I agree with Mr. Corbin's answer and want to add an additional comment. Your bankruptcy will discharge (i.e., eliminate) the debt only as to your obligation to pay it, so your son will still be liable for it. Your bankruptcy won't impact your son's credit report since he isn't filing bankruptcy. However, I have sometimes seen it show on the other person's report (i.e., your son) that the account was in bankruptcy so that can be confusing. It won't be factored into his credit score, but anyone looking at his report will see that bankruptcy notation. He needs to pull his credit report at least 60 days after you file to see if the bankruptcy notation appears. He can get free reports for all three credit bureaus once a year by going to www.annualcreditreport.com. If the bankruptcy information appears on any of the reports, then he should enter a personal message on his credit report explaining that it was the joint account holder's bankruptcy, not his. He can do that directly on the credit bureau's website.See question
If I have high debts, and file bankruptcy, will my house mtg. be affected? If so, can i quick claim the deed to my wife?
I agree with the responses, that you should need transfer title to anyone else. Your house will most likely not be affected by the bankruptcy. It depends on how much equity you have in your house and how long you have owned it. If you have owned it a long time, then $150,000 of equity is exempt (protected) in Arizona. If you haven't owned it very long then only $125,000 is exempt. If you have more equity than that, then you have an issue and your property might have to be liquidated (sold) in order to pull the money out to pay creditors, in a Chapter 7 that is. You would receive the first $150,000 cash though. That won't happen in a Chapter 13.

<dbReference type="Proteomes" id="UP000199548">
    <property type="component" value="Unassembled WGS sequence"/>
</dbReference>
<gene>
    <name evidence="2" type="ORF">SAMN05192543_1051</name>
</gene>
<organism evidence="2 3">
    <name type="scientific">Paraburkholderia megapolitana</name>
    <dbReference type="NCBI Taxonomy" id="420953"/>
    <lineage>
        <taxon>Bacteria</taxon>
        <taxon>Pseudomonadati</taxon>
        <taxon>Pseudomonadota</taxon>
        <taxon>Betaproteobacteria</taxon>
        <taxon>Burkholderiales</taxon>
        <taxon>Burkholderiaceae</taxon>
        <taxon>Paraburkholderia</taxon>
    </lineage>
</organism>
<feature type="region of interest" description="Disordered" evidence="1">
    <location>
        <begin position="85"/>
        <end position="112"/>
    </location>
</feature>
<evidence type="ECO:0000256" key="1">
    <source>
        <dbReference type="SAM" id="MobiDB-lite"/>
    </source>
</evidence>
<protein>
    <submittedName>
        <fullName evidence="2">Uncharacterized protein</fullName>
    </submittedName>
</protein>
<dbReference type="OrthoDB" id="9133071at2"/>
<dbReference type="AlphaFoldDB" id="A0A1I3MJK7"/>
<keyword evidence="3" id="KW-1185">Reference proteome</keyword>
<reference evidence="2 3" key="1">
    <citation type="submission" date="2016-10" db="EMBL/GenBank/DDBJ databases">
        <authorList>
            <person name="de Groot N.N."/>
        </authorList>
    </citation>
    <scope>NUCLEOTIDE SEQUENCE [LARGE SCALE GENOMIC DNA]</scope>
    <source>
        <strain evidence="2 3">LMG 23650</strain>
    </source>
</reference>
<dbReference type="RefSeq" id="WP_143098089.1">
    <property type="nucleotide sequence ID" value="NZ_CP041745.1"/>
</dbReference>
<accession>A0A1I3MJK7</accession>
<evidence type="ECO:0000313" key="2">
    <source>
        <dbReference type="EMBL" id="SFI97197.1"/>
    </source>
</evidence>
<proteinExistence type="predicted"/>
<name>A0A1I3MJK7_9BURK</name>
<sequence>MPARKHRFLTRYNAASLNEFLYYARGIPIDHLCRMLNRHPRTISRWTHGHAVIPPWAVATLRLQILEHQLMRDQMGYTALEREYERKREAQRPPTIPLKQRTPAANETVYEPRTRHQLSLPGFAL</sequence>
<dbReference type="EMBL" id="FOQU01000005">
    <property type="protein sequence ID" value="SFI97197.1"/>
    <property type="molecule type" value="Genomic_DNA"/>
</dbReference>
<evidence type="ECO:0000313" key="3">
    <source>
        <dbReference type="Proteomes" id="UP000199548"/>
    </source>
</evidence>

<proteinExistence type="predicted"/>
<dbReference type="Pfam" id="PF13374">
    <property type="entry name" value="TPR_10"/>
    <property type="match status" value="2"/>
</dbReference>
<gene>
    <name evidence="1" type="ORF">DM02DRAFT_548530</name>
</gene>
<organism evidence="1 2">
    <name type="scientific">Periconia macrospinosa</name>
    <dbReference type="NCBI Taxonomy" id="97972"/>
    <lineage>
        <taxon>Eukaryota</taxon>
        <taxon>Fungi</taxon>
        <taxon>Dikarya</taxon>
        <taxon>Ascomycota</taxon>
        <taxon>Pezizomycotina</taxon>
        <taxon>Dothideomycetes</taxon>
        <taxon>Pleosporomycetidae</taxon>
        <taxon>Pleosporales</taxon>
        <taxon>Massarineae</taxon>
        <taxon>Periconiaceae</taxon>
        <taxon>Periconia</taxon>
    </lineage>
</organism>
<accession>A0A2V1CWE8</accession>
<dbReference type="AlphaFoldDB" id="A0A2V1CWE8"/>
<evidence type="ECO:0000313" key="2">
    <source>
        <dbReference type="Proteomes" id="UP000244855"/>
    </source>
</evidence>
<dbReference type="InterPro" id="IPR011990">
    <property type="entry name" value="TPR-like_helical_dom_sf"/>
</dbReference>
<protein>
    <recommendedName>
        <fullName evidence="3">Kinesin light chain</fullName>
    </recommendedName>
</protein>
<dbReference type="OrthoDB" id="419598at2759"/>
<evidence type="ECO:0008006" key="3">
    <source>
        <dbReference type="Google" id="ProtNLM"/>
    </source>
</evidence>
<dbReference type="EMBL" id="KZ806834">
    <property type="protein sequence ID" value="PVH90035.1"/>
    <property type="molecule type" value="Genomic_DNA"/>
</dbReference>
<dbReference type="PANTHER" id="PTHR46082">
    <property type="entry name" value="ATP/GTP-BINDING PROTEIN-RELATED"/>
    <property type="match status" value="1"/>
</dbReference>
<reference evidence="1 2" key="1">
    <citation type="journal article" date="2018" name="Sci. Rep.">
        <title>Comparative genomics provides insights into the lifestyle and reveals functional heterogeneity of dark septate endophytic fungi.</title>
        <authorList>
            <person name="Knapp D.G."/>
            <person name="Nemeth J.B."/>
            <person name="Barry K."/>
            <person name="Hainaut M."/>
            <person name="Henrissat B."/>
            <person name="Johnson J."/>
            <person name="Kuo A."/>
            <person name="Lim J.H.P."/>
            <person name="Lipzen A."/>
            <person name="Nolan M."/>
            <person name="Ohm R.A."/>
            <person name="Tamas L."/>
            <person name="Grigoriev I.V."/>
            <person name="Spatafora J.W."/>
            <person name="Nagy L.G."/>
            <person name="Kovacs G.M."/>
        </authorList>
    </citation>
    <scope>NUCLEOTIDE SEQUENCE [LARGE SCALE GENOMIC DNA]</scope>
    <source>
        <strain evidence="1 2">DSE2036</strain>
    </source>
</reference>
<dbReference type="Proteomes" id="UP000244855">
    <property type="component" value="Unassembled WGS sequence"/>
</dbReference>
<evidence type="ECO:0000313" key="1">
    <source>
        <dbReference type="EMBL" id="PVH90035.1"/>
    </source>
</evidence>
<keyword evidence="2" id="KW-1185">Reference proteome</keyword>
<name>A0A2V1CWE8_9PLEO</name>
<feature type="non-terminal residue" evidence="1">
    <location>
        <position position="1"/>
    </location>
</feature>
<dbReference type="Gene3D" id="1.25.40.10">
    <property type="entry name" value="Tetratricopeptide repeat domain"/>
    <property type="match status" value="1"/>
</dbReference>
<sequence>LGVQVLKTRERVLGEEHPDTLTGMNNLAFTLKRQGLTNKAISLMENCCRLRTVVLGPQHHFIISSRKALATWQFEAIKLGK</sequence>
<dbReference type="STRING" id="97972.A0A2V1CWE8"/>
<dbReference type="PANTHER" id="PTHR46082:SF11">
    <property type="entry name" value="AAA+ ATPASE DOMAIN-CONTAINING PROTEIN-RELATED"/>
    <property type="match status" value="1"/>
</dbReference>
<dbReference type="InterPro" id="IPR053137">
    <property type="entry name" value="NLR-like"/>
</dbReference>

If you have no equity in the home then it's not an issue and the trustee will not go after it so it's safe. That being said, if your payments are delinquent then you will have to get the payments current soon if you file chapter 7 or the lender will be able to take the property back. If you file chapter 13 then you can pay the delinquencies through the payment plan over time.
As the others mentioned, you should consult with a local attorney to make sure your rights are protected.See question
I am not the sole owner of the company, there are two others who are not blood relations as registered owners, will that matter at all? Would it be beneficial to redo the company into a Corporation before filing bankruptcy?